• Science Saturday: Reengineering the OR, one step at a time

wide shot of a Mayo Clinic operating roomSurgeon Heidi Nelson, M.D. wanted advice on making surgery safer. Not for patients this time, but for surgeons and their teams.

“We can’t manage what we cannot measure. The surgical world is changing at a fast pace and we want to make sure the environment is fully supportive of the increasing complexity of the jobs to be done,” says Dr. Nelson.

While she says that surgeons will do what needs to be done to get good patient outcomes, unusual physical and mental strains come with a cost. “For rare cases or the short term that is fine but it is not sustainable.”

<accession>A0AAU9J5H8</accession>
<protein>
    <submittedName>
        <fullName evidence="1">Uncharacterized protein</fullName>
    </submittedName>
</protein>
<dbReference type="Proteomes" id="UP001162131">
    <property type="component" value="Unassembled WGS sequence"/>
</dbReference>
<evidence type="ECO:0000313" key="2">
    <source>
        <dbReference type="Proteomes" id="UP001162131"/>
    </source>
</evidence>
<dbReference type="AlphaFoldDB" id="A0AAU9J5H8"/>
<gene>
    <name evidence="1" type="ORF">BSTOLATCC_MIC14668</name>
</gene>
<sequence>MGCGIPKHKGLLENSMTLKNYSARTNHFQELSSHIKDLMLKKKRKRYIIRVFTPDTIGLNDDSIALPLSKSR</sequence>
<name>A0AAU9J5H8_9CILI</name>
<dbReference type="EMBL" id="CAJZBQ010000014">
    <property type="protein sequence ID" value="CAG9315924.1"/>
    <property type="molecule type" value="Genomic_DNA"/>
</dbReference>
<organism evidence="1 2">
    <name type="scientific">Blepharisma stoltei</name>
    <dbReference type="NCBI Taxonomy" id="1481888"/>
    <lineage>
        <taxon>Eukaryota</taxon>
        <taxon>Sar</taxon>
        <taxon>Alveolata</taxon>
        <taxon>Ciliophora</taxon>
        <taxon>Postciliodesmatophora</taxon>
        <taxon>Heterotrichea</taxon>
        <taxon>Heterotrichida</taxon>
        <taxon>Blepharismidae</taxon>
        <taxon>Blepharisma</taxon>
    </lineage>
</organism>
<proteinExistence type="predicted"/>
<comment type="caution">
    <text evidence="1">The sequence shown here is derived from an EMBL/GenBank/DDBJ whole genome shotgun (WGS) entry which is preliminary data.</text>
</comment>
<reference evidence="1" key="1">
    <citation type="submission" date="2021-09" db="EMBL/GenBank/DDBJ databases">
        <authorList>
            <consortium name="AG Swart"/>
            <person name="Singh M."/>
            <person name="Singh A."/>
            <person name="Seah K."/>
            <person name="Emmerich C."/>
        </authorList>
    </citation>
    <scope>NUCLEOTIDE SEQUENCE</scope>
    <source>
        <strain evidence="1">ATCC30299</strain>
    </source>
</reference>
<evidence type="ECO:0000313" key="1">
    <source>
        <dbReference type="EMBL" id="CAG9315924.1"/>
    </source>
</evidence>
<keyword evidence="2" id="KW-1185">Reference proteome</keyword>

As chair of the Department of Surgery at Mayo Clinic in Rochester, Minn., she didn’t have to go far: At Mayo Clinic, there are engineers just down the hall. In the Mayo Clinic Robert D. and Patricia E. Kern Center for the Science of Health Care Delivery, a team of health systems engineering experts was ready to answer her questions.

Dr. Nelson sat down with Katherine Law, Ph.D., and Susan Hallbeck, Ph.D., Robert D. and Patricia E. Kern Scientific Director for Health Care Systems Engineering. Together they began a collaboration to investigate and improve safety in the operating room and surgical team wellness, starting with surgeon workload. The team’s results, published in the Annals of Surgery, examined workload across all specialties within of the Department of Surgery.

Using surveys, the team identified potential predictors of high workload for future performance improvement. Read the rest of the article on Discovery's Edge.


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